Wednesday, September 26, 2007

Theology and practice

To understand what I have been trying to get at in some previous posts, it is important to draw a distinction between two operations of faith: faith as cognitive faculty and faith as practical guide. These two functions are not separate, being operations of the same faculty, but the formal operations are different. The distinction is the classic Aristotelian distinction between speculative and practical sciences (Maritain states it most explicitly with the futher distinction between "speculatively practical" and "practically practical" science).

With respect to what I have been discussing as the "proximate object of faith," what I mean is faith as cognitive faculty. It is the operation of faith used to study God's revelation as an intellectual object. It is the science of theology. In this respect, it operates like any other intellectual science, through our knowledge and our concepts and concepts received by sensory experience. It bears a resemblance to natural philosophy, mathematics, and metaphysics, in that it studies these objects in a manner not proper to their individuality but abstractly.

Moreover, faith studies these objects in a manner that is not apparent by any natural operation, knowable by faith only because it allows the grasp of the divine in them. Likewise, it faces inherent limitations, in that it must always return to these sensory concepts that are necessarily inadequate, which convey truth only analogically according to the creature/Creator distinction. Hence, the submission to theological truths is not compelled but rejectable by the will. Nonetheless, they are suitable to convey true knowledge regarding the things around us and their orientation to God and even analogical knowledge of God in Himself. This is faith seeking understanding, faith seeing its object in scientific terms.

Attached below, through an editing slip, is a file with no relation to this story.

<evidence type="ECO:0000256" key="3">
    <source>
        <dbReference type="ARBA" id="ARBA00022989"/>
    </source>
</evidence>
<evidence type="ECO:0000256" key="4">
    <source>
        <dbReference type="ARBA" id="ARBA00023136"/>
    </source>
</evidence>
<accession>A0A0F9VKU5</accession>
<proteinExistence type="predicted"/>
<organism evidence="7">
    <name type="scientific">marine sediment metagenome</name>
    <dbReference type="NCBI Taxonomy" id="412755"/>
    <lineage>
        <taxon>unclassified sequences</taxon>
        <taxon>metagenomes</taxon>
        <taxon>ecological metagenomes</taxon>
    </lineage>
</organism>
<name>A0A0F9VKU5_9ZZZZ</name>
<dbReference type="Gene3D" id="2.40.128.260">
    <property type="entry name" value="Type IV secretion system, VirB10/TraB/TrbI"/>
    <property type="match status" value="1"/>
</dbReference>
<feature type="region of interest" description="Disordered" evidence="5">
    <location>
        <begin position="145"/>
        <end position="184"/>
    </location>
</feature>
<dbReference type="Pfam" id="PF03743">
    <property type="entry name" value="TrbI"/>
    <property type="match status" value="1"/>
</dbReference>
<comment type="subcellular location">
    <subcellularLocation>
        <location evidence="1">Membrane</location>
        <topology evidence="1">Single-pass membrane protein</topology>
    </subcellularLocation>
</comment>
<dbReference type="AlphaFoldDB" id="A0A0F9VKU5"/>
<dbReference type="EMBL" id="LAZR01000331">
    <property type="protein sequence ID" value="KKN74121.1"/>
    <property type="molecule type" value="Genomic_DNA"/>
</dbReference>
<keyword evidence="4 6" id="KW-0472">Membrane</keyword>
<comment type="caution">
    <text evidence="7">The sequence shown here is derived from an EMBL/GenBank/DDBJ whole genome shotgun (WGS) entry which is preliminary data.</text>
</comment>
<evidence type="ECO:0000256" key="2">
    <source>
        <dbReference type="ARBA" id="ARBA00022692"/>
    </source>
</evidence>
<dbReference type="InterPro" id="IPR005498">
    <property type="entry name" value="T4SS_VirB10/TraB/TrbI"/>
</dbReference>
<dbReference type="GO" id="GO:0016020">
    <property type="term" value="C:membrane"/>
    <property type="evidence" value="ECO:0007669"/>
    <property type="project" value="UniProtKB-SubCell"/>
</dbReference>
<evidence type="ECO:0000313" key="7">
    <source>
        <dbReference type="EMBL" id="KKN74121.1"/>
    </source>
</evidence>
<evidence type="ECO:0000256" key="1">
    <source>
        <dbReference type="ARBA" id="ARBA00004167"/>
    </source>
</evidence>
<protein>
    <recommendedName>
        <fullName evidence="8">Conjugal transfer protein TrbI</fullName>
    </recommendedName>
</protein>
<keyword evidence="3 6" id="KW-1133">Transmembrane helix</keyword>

There is also a practical aspect to faith; this is faith working in love. It governs the individual action to do what is right, the loving response to God. Children are the exemplars of this operation of faith; mystics and contemplatives are those who take it to its highest level. In this, the relation of God to one's own action is known experentially and intuitively. This is the form actual grace, grace directed at specific action, takes as well. Concepts are used only instrumentally in this sort of faith as a kind of means to sustain the principle of right action, so they do not convey knowlege in the scientific sense, but a sort of practical wisdom. That is a very real operation of faith, and indeed, it is by far the more essential one. For example, an apostate theologian might well retain the theological virtue of faith and all his knowledge, even while rebelling against it, but his lack of charity renders his faith dead and sterile, useless for salvation.

That example of the apostate theologian is one that illustrates how unnatural it is to find faith as cognitive faculty and faith as principle of right action separated. But the separation is unnatural in either direction. It simply isn't normal for someone having the principle of right action not to want to know God, to stretch his knowledge toward its proper object. That isn't to say that such a person will be omniscient; most people's acceptance and understanding of dogma will extend little on the conceptual level beyond a very basic notion that the concept is somehow from God. But it is practically unthinkable that someone operating under the principle of right action would not want to take the action of knowing more about God.